for a particular class to instantiate itself.
There are multiple
ways to express intent in this case - a particular provider may be
specified with a level of override forcing, for instance, a BSD
disklabel module to attach to a provider which was not found palatable
during the TASTE operation.
Finally, I/O is the reason we even do this: it concerns itself with sending I/O requests through the graph.
.Vt struct bio , originate at a consumer, are scheduled on its attached provider and, when processed, are returned to the consumer. It is important to realize that the
.Vt struct bio which enters through the provider of a particular geom does not " come out on the other side ". Even simple transformations like MBR and BSD will clone the
.Vt struct bio , modify the clone, and schedule the clone on their own consumer. Note that cloning the
.Vt struct bio does not involve cloning the actual data area specified in the I/O request.
In total, four different I/O requests exist in GEOM: read, write, delete, and "get attribute".
Read and write are self explanatory.
Delete indicates that a certain range of data is no longer used and that it can be erased or freed as the underlying technology supports. Technologies like flash adaptation layers can arrange to erase the relevant blocks before they will become reassigned and cryptographic devices may want to fill random bits into the range to reduce the amount of data available for attack.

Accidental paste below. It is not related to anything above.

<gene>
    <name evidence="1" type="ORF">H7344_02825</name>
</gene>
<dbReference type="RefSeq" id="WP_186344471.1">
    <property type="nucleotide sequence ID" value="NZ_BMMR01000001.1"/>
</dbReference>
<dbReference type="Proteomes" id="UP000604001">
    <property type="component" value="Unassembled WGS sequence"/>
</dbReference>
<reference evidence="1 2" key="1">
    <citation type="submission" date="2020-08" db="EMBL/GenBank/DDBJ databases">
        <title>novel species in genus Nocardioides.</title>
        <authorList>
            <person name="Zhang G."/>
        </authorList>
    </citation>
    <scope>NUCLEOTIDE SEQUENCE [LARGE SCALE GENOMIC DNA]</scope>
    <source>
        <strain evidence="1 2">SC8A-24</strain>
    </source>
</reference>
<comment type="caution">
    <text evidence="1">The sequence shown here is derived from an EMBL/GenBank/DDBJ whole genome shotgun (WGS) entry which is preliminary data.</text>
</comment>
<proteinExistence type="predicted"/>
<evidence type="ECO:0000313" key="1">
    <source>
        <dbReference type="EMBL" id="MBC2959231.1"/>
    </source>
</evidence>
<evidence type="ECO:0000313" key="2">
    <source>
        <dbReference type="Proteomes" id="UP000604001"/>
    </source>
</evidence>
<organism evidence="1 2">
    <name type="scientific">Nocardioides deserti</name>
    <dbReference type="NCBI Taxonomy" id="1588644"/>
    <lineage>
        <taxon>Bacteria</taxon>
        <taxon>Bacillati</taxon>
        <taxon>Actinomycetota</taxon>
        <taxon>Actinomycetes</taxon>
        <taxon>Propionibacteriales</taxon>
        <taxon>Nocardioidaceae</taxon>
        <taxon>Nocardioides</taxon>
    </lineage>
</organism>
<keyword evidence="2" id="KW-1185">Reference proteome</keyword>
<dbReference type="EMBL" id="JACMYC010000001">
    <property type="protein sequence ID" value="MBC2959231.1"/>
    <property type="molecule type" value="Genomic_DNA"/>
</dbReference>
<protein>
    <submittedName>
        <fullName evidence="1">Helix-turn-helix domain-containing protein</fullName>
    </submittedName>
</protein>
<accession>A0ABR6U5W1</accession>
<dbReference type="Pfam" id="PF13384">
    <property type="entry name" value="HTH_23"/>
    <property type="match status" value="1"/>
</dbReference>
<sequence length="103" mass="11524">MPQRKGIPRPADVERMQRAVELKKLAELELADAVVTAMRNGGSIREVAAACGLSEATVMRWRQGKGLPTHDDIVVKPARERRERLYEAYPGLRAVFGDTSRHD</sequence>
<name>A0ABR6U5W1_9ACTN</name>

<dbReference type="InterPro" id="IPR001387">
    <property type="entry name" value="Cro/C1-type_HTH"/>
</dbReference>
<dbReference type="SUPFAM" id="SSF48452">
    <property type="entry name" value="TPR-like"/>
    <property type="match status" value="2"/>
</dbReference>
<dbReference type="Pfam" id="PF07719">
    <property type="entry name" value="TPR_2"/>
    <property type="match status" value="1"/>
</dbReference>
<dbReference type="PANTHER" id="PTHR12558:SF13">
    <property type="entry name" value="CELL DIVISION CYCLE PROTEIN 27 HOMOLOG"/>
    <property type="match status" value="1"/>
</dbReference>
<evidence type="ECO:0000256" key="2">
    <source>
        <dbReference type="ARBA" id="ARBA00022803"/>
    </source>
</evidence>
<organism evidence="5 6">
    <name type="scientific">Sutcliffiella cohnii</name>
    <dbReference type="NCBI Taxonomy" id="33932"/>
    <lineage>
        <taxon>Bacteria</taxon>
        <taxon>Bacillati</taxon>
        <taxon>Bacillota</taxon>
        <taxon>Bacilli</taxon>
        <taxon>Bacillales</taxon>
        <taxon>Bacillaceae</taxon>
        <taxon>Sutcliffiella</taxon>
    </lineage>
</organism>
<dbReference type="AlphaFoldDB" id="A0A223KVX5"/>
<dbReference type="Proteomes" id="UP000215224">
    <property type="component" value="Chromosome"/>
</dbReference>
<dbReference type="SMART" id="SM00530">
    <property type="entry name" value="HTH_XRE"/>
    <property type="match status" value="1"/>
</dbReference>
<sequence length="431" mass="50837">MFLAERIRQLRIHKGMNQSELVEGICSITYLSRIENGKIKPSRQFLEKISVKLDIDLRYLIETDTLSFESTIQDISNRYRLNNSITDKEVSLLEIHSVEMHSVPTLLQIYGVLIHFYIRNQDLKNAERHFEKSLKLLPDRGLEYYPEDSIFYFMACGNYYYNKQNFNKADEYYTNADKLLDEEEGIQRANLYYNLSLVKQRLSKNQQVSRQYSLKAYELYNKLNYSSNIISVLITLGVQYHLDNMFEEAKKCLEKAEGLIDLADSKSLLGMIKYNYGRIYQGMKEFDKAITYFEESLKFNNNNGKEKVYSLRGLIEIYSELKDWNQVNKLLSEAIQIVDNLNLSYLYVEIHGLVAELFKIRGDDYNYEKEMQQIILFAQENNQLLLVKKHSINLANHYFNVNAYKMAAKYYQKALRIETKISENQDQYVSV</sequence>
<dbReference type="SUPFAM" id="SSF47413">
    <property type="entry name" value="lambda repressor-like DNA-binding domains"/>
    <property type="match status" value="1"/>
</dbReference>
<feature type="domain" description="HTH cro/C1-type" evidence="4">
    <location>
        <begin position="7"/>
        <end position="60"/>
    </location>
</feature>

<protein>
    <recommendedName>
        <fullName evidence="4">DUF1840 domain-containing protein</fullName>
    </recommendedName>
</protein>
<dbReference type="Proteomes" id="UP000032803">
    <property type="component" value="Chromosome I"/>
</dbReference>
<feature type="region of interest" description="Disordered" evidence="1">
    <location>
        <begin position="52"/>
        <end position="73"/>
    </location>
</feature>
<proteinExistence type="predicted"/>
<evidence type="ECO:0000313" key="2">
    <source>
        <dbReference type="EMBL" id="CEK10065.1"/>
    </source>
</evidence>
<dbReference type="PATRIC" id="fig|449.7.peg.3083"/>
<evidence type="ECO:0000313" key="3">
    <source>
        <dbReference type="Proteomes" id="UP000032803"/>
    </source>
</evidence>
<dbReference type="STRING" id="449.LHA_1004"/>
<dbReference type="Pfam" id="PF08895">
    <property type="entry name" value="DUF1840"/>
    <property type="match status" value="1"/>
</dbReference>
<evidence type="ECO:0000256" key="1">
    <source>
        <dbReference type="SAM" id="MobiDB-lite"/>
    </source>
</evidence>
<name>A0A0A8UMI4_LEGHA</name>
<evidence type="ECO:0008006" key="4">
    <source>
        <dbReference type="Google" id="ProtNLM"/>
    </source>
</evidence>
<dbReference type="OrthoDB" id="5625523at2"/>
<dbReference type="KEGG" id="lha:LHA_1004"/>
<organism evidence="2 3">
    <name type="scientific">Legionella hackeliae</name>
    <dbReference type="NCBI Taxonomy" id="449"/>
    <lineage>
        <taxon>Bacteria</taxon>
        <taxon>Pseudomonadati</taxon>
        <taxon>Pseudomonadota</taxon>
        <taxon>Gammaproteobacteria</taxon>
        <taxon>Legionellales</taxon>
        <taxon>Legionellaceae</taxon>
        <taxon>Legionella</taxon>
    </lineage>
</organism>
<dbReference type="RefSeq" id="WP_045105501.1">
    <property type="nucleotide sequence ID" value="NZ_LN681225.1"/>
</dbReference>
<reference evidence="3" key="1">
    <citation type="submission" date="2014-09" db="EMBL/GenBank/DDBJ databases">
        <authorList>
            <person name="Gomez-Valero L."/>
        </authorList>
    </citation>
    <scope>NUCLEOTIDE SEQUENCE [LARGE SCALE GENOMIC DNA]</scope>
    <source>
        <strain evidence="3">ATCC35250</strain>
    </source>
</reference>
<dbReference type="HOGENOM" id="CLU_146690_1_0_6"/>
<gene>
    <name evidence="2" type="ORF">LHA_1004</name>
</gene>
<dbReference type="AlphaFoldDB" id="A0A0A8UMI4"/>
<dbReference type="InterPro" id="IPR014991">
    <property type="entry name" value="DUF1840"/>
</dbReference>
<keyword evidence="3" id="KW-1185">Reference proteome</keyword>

It is important to recognize that a delete indication is not a request and consequently there is no guarantee that the data actually will be erased or made unavailable unless guaranteed by specific geoms in the graph. If "secure delete" semantics are required, a geom should be pushed which converts delete indications into (a sequence of) write requests.
"Get attribute" supports inspection and manipulation of out-of-band attributes on a particular provider or path. Attributes are named by ASCII strings and they will be discussed in a separate section below.
(Stay tuned while the author rests his brain and fingers: more to come.)
Several flags are provided for tracing GEOM operations and unlocking protection mechanisms via the kern.geom.debugflags sysctl. All of these flags are off by default, and great care should be taken in turning them on.
0x01(G_T_TOPOLOGY) Provide tracing of topology change events. 0x02(G_T_BIO) Provide tracing of buffer I/O requests. 0x04(G_T_ACCESS) Provide tracing of access check controls. 0x08 (unused)
0x10 (allow foot shooting)
Allow writing to Rank 1 providers. This would, for example, allow the super-user to overwrite the MBR on the root disk or write random sectors elsewhere to a mounted disk. The implications are obvious. 0x40(G_F_DISKIOCTL) This is unused at this time. 0x80(G_F_CTLDUMP) Dump contents of gctl requests.
libgeom(3), disk(9), DECLARE_GEOM_CLASS(9), g_access(9), g_attach(9), g_bio(9), g_consumer(9), g_data(9), g_event(9), g_geom(9), g_provider(9), g_provider_by_name(9)
This software was developed for the
.Fx Project by
.An Poul-Henning Kamp and NAI Labs, the Security Research Division of Network Associates, Inc. under DARPA/SPAWAR contract N66001-01-C-8035 ("CBOSS"), as part of the DARPA CHATS research program.
The first precursor for GEOM was a gruesome hack to Minix 1.2 and was never distributed. An earlier attempt to implement a less general scheme in
.Fx never succeeded.
.An Poul-Henning Kamp Aq phk@FreeBSD.org